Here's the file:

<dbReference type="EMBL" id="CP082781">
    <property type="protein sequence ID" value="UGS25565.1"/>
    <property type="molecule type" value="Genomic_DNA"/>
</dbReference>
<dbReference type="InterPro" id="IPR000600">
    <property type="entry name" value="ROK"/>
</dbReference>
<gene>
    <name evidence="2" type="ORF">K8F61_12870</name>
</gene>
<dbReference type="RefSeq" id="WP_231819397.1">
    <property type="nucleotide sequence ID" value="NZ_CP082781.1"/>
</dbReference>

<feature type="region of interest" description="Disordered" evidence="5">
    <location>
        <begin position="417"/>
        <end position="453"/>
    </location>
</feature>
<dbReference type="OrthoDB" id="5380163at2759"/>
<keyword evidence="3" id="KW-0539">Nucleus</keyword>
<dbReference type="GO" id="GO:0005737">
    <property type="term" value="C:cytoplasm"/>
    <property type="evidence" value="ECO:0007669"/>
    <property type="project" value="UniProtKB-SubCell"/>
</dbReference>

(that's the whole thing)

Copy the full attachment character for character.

<dbReference type="EMBL" id="CP082781">
    <property type="protein sequence ID" value="UGS25565.1"/>
    <property type="molecule type" value="Genomic_DNA"/>
</dbReference>
<dbReference type="InterPro" id="IPR000600">
    <property type="entry name" value="ROK"/>
</dbReference>
<gene>
    <name evidence="2" type="ORF">K8F61_12870</name>
</gene>
<dbReference type="RefSeq" id="WP_231819397.1">
    <property type="nucleotide sequence ID" value="NZ_CP082781.1"/>
</dbReference>

<feature type="region of interest" description="Disordered" evidence="5">
    <location>
        <begin position="417"/>
        <end position="453"/>
    </location>
</feature>
<dbReference type="OrthoDB" id="5380163at2759"/>
<keyword evidence="3" id="KW-0539">Nucleus</keyword>
<dbReference type="GO" id="GO:0005737">
    <property type="term" value="C:cytoplasm"/>
    <property type="evidence" value="ECO:0007669"/>
    <property type="project" value="UniProtKB-SubCell"/>
</dbReference>